Aboriginal Visual Histories: Background and approach
A local vernacular?
Photograph of Shell Necklace, 24 June 1989, courtesy of Michael Aird.
Rather than seeing the history of photography as the dissemination of a Western technology shaped by talented individuals, this project will seek to re-embed the medium within culture and the everyday, and to examine its local appropriations. Histories of Australian photography continue to utilize an art history framework that views the medium as an aesthetic enterprise shaped by master photographers, and to invoke such images as a genre or theme. AVH will locate photographs and collections within larger cultural frameworks – which will include exploring the processes of representing the nation and the role of Indigenous people within it.
Photography’s emergence within a period of colonial expansion has prompted considerable debate regarding the medium’s role in the invasion, conquest, and management of Indigenous people. Many accounts of colonial photography in Australia have assumed that the Aboriginal subjects were passive victims, bagged by the colonial photographer-hunter. While it is important not to underplay the power of unequal or coercive colonial relations, closer reading of the historical records suggests the active engagement of Aboriginal people with the photographic medium: The AVH Project will explore the range of roles Indigenous people experienced within the picture-making process.
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Mass media is central to modern lives, and recent studies have focused on how cultural, social and political forces influence how we view photography. There is greater awareness of the idea that the way we interpret visual imagery is not a natural process, but is shaped by our historical circumstances. The AVH project will engage with this scholarship, which is increasingly influencing the work of academics in a range of disciplines and institutions across the world.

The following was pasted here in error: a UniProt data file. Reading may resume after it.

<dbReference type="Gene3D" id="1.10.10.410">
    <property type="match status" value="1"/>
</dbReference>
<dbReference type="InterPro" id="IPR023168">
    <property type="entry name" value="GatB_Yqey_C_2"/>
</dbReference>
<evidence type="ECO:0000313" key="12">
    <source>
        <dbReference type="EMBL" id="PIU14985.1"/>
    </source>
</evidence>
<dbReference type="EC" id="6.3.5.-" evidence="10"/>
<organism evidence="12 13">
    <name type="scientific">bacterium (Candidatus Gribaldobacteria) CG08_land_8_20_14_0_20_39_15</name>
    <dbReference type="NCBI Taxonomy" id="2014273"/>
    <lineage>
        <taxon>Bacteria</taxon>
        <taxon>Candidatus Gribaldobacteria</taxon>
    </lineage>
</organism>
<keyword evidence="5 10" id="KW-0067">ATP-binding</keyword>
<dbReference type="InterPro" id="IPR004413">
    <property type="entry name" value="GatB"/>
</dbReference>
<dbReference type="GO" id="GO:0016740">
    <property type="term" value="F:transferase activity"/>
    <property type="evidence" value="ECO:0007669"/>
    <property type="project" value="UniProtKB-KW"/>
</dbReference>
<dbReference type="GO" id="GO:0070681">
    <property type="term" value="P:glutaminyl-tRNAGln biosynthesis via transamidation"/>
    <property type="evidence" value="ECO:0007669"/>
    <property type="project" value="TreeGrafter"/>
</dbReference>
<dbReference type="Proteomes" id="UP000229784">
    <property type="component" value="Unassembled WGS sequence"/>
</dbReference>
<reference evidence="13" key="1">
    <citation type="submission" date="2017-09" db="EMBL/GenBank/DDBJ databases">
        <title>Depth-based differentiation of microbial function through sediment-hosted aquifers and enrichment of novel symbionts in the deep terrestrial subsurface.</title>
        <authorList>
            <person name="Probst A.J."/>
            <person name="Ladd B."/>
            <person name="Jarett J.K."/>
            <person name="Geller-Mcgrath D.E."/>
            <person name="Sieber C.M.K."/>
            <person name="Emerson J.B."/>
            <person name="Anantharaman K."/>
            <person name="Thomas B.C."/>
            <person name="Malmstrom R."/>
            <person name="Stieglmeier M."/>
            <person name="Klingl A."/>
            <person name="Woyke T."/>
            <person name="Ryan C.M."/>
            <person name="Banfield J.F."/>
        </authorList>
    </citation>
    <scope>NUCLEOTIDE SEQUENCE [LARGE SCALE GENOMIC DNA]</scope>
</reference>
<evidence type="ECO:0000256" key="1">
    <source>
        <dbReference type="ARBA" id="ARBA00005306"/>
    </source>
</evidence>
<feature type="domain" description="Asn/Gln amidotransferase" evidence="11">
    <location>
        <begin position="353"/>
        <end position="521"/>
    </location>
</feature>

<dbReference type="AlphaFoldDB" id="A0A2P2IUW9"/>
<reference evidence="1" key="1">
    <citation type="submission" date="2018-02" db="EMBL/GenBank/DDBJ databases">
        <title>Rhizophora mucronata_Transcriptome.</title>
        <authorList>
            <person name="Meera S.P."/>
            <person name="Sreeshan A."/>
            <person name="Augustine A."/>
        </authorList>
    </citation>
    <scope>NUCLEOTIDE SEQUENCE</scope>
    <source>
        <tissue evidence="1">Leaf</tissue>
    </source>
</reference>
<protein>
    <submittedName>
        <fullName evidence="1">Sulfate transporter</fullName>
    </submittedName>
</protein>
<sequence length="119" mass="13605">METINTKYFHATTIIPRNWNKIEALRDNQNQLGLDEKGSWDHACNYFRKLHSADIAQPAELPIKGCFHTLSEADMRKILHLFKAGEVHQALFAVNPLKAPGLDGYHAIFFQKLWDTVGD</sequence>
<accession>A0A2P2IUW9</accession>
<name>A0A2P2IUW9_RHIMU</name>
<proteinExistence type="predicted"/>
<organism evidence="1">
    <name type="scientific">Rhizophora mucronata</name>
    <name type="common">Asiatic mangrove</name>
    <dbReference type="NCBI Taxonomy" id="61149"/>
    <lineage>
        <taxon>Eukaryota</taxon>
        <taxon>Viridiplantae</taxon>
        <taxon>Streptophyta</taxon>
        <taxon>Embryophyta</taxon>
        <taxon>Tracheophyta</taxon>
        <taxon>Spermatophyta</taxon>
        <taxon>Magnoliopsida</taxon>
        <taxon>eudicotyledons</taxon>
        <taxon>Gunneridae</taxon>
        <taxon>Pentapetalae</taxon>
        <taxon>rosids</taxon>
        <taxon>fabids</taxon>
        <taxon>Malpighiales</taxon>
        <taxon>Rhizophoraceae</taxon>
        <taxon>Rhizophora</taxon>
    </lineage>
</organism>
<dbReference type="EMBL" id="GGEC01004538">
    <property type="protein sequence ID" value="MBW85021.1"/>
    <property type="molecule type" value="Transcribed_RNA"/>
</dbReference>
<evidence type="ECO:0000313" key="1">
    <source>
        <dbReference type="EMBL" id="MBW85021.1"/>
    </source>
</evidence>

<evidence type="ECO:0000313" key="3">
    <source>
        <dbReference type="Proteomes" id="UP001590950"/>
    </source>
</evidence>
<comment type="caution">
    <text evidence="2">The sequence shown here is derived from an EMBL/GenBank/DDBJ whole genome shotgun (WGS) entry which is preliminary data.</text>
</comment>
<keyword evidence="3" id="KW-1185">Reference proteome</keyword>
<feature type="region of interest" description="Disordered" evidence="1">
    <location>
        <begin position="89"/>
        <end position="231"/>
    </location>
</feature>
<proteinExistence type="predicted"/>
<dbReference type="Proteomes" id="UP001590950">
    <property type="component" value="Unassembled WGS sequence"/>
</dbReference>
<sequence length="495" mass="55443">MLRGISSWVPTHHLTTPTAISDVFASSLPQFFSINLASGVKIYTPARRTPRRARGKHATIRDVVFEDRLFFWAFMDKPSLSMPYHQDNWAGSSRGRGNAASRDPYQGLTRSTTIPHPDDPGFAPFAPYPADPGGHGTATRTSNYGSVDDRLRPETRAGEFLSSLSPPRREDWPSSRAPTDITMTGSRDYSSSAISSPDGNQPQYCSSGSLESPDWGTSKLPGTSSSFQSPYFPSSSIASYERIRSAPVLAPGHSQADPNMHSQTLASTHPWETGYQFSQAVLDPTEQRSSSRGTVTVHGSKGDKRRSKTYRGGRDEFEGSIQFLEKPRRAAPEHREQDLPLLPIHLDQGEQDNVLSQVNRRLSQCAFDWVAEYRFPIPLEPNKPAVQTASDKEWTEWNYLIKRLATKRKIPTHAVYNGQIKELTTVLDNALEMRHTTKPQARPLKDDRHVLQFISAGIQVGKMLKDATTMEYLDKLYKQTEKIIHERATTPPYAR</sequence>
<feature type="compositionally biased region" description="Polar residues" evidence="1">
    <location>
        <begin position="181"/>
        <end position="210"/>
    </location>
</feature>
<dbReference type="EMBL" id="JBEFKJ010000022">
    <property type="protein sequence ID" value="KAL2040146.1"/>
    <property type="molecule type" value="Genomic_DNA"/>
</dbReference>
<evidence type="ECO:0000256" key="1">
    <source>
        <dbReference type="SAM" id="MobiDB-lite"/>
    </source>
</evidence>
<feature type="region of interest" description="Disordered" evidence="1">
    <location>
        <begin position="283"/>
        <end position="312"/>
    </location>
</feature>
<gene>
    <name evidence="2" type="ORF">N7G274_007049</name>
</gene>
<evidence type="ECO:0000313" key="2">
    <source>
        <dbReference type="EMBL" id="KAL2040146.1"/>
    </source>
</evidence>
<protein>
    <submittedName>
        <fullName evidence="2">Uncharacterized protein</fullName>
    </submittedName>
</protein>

A new history
The AVH Project will for the first time reveal the different forms and uses of photography of Indigenous people in each of the Australian colonies, generating new local histories, while also drawing comparisons between different parts of the country. Research will examine the circumstances of the images’ production and reception, and the importance of photographs in shaping ideas about the new nation and the role of Aboriginal people within it. Furthermore, the AVH Project will investigate the changing contexts and meanings that images acquired as they circulated through British networks of science and administration.